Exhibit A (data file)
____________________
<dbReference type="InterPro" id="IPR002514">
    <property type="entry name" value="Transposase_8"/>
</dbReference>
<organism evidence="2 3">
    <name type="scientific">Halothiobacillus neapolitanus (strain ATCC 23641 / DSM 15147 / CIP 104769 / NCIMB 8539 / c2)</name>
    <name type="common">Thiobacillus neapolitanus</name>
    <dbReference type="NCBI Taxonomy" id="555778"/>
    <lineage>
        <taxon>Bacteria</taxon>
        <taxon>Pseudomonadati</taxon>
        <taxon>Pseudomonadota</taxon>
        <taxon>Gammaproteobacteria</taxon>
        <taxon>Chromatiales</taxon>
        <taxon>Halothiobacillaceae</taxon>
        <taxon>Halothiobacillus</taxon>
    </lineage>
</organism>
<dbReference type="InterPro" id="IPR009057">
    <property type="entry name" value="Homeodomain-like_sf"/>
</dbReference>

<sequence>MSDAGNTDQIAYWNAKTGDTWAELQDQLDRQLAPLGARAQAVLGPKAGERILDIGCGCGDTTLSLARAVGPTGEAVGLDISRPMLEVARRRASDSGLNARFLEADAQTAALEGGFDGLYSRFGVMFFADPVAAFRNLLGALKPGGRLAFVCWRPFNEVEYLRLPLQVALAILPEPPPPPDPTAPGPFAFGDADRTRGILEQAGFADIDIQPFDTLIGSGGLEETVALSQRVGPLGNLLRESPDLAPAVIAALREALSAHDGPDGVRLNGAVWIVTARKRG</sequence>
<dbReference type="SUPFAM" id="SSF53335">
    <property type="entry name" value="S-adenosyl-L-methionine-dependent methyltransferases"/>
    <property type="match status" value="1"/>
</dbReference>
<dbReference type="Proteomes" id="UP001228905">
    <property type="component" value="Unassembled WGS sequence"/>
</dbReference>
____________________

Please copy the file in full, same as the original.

<dbReference type="InterPro" id="IPR002514">
    <property type="entry name" value="Transposase_8"/>
</dbReference>
<organism evidence="2 3">
    <name type="scientific">Halothiobacillus neapolitanus (strain ATCC 23641 / DSM 15147 / CIP 104769 / NCIMB 8539 / c2)</name>
    <name type="common">Thiobacillus neapolitanus</name>
    <dbReference type="NCBI Taxonomy" id="555778"/>
    <lineage>
        <taxon>Bacteria</taxon>
        <taxon>Pseudomonadati</taxon>
        <taxon>Pseudomonadota</taxon>
        <taxon>Gammaproteobacteria</taxon>
        <taxon>Chromatiales</taxon>
        <taxon>Halothiobacillaceae</taxon>
        <taxon>Halothiobacillus</taxon>
    </lineage>
</organism>
<dbReference type="InterPro" id="IPR009057">
    <property type="entry name" value="Homeodomain-like_sf"/>
</dbReference>

<sequence>MSDAGNTDQIAYWNAKTGDTWAELQDQLDRQLAPLGARAQAVLGPKAGERILDIGCGCGDTTLSLARAVGPTGEAVGLDISRPMLEVARRRASDSGLNARFLEADAQTAALEGGFDGLYSRFGVMFFADPVAAFRNLLGALKPGGRLAFVCWRPFNEVEYLRLPLQVALAILPEPPPPPDPTAPGPFAFGDADRTRGILEQAGFADIDIQPFDTLIGSGGLEETVALSQRVGPLGNLLRESPDLAPAVIAALREALSAHDGPDGVRLNGAVWIVTARKRG</sequence>
<dbReference type="SUPFAM" id="SSF53335">
    <property type="entry name" value="S-adenosyl-L-methionine-dependent methyltransferases"/>
    <property type="match status" value="1"/>
</dbReference>
<dbReference type="Proteomes" id="UP001228905">
    <property type="component" value="Unassembled WGS sequence"/>
</dbReference>